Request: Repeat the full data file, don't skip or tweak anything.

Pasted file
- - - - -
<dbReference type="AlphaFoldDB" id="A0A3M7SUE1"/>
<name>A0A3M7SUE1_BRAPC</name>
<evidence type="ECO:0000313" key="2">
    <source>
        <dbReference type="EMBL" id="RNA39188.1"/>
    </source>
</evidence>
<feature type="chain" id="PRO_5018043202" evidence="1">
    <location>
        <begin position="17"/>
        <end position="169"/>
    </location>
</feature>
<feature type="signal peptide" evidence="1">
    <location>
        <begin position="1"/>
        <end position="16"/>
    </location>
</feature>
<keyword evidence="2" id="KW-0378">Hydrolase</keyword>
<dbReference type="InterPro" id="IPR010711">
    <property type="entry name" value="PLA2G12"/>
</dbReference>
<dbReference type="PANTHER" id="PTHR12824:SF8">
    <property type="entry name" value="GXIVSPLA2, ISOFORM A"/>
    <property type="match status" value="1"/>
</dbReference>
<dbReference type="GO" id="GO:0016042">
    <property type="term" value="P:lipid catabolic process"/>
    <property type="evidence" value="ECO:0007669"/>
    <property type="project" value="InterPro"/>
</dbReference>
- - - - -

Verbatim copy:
<dbReference type="AlphaFoldDB" id="A0A3M7SUE1"/>
<name>A0A3M7SUE1_BRAPC</name>
<evidence type="ECO:0000313" key="2">
    <source>
        <dbReference type="EMBL" id="RNA39188.1"/>
    </source>
</evidence>
<feature type="chain" id="PRO_5018043202" evidence="1">
    <location>
        <begin position="17"/>
        <end position="169"/>
    </location>
</feature>
<feature type="signal peptide" evidence="1">
    <location>
        <begin position="1"/>
        <end position="16"/>
    </location>
</feature>
<keyword evidence="2" id="KW-0378">Hydrolase</keyword>
<dbReference type="InterPro" id="IPR010711">
    <property type="entry name" value="PLA2G12"/>
</dbReference>
<dbReference type="PANTHER" id="PTHR12824:SF8">
    <property type="entry name" value="GXIVSPLA2, ISOFORM A"/>
    <property type="match status" value="1"/>
</dbReference>
<dbReference type="GO" id="GO:0016042">
    <property type="term" value="P:lipid catabolic process"/>
    <property type="evidence" value="ECO:0007669"/>
    <property type="project" value="InterPro"/>
</dbReference>